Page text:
Karl Marx - The Victory of the Proletariat and the Fall of the Bourgeoisie

Karl Marx - The Victory of the Proletariat and the Fall of the Bourgeoisie

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Karl Marx - The Victory of the Proletariat and the Fall of the Bourgeoisie


In the Communist Manifesto, Karl Marx writes of the proletariat working class on the verge of revolution due to the overwhelming oppression perpetrated by the bourgeoisie. Marx lays out a sequence of steps, which demonstrate the coming of the revolution, a revolution caused consequentially by the actions of the bourgeoisie. As the bourgeoisie constantly form new ways to revolutionize production, they invariably move toward a consequence wherein the working class discovers its oppression and turns to the only means of change possible, a complete revolution.

Marx first discusses the necessity for the bourgeoisie to revolutionize instruments of production, an action necessary for the benefit of their own profit. The owners, who incessantly “resolve personal worth into exchange value,” (p. 828) attempt to derive new forms of production to minimize the “callous ‘cash payment’” owed to their workers in order to maximize the surplus of production. This ultimately leads to a great disassociation between the laborers and their product. In Alienated Labor, Marx describes the worker as “poorer the more wealth he produces, the more his production increases in power and extent,” (p. 791). Since the bourgeoisie undoubtedly wish to maximize the wealth produced by the laborer, their actions inevitably lead to the marginalization of the working class. Searching for cheaper, more effective means of production, the non-workers track down raw material from remote zones, invent new technologies for production, and generally separate workers from their own creations. In these ways, the bourgeoisie undeniably alter the relations of production.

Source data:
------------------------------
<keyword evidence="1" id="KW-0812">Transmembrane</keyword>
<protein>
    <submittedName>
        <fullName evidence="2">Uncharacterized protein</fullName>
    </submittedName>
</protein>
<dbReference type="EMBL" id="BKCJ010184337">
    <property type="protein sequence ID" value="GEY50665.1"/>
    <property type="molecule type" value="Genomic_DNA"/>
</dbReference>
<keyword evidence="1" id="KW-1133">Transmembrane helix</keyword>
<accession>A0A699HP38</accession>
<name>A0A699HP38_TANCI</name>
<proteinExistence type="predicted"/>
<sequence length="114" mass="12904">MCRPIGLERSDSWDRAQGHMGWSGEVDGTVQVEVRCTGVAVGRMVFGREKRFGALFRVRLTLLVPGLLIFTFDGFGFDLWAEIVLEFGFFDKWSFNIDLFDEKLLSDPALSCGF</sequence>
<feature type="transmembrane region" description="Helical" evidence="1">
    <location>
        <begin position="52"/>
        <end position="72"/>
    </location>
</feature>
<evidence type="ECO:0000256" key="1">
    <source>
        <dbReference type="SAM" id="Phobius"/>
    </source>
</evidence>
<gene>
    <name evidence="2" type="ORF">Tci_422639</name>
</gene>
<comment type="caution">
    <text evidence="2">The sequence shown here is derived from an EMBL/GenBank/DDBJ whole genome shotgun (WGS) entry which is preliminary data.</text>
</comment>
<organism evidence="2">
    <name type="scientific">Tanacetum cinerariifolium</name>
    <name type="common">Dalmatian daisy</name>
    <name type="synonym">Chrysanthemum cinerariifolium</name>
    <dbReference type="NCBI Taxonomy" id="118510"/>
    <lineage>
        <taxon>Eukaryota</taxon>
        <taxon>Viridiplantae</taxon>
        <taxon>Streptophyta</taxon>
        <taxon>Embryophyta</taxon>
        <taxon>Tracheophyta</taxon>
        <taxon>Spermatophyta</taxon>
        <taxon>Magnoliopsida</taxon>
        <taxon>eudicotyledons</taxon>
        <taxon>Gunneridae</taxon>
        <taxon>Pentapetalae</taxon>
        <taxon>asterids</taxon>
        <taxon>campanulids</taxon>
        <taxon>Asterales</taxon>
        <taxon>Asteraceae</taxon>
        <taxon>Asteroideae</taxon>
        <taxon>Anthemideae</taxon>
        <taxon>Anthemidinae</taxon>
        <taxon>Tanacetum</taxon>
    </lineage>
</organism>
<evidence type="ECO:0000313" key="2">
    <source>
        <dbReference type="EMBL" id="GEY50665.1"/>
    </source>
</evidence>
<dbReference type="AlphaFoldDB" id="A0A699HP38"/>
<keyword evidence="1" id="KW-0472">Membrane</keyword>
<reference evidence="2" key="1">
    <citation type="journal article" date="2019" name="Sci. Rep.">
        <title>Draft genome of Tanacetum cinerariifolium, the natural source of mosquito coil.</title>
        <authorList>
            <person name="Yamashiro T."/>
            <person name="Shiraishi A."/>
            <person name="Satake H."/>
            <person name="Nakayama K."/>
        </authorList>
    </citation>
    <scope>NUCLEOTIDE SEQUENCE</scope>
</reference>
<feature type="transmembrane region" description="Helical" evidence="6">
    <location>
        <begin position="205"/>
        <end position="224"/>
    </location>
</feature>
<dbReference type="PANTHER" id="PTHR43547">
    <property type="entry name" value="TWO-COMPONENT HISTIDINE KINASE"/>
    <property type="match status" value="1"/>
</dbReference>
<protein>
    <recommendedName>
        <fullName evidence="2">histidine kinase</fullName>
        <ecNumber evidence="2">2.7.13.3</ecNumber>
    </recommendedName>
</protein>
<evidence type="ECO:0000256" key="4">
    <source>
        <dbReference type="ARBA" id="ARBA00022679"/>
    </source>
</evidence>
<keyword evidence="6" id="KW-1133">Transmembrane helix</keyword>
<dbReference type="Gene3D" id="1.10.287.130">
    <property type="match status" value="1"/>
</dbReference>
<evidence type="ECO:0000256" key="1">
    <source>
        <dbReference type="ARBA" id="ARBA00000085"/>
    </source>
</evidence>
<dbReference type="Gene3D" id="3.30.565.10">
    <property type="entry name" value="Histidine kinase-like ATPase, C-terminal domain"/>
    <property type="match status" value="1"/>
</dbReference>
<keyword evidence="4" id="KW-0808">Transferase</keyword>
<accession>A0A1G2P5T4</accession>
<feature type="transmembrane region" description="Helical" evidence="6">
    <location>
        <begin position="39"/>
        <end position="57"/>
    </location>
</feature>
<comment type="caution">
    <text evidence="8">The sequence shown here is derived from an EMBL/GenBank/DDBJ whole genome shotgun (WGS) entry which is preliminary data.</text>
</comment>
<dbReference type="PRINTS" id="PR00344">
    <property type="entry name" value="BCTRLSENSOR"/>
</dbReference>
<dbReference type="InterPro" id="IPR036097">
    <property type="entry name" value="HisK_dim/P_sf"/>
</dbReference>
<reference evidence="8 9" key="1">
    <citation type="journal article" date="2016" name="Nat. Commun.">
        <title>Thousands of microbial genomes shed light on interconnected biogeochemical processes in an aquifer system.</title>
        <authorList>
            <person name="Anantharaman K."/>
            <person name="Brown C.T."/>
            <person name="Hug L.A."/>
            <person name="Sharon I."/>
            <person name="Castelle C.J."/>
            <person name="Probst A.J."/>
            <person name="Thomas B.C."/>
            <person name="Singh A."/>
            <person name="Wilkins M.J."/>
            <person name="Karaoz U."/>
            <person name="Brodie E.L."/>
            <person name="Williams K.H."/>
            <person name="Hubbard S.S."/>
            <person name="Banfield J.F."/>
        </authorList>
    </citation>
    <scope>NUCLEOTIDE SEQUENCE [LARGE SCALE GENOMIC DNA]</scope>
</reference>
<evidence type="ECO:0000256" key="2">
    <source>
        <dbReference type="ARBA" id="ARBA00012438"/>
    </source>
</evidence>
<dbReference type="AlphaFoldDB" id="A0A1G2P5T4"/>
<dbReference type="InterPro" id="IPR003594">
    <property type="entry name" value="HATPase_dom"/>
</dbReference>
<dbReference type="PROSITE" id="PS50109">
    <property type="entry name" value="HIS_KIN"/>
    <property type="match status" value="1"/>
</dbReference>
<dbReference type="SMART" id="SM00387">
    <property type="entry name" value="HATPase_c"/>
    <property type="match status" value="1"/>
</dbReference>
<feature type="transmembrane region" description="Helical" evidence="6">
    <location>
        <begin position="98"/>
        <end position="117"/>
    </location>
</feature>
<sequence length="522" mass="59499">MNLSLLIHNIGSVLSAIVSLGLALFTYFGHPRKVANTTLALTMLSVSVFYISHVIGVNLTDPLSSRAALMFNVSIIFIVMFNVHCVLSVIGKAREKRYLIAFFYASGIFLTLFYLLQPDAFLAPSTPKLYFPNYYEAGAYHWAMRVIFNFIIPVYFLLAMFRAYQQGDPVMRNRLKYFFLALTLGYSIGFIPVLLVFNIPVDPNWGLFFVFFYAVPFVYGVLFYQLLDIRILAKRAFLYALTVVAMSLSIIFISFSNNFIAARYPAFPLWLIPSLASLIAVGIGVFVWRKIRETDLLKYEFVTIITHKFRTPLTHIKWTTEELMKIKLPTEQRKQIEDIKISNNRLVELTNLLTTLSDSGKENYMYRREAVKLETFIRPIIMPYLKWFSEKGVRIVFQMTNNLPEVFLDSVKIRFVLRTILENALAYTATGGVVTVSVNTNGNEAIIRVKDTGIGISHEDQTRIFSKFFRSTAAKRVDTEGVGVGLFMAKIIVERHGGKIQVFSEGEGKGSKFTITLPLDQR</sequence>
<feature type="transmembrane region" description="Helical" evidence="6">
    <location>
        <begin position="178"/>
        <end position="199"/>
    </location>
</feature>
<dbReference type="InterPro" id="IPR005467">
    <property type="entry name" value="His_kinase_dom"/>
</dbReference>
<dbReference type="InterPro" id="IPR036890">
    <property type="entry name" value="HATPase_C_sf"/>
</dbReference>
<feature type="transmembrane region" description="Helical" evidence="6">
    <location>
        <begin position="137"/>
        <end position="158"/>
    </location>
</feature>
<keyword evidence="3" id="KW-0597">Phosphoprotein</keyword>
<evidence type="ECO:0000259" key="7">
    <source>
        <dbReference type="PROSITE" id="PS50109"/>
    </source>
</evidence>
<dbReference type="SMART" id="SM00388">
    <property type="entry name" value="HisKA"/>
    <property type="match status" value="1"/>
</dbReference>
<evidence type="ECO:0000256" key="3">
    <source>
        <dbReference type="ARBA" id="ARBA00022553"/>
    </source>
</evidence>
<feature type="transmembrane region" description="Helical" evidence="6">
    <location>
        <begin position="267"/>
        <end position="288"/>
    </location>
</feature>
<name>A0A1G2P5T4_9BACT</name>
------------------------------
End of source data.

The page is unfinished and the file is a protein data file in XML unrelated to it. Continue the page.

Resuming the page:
As Marx said in Alien...


... middle of paper ...


.... They have exposed the world of injustice to the proletariat, who will burst asunder the conditions of the times in a new revolution that will bring an end to the bourgeois.

In the modern industrial age of Karl Marx, the bourgeoisie perpetually revolutionize the instruments of production, altering relations of production, and most importantly, the relationship of human beings to the rest of society. In this revolutionizing, the bourgeoisie produce greater surpluses, but also their own grave-diggers, alienating the class that will revolt to reclaim their individual identities as human beings. For Marx, this change requires only time, and as the proletariat begin to realize the injustices of their positions in society, they will begin to recognize the necessity for revolution. The victory of the proletariat and the fall of the bourgeoisie are equally inevitable.

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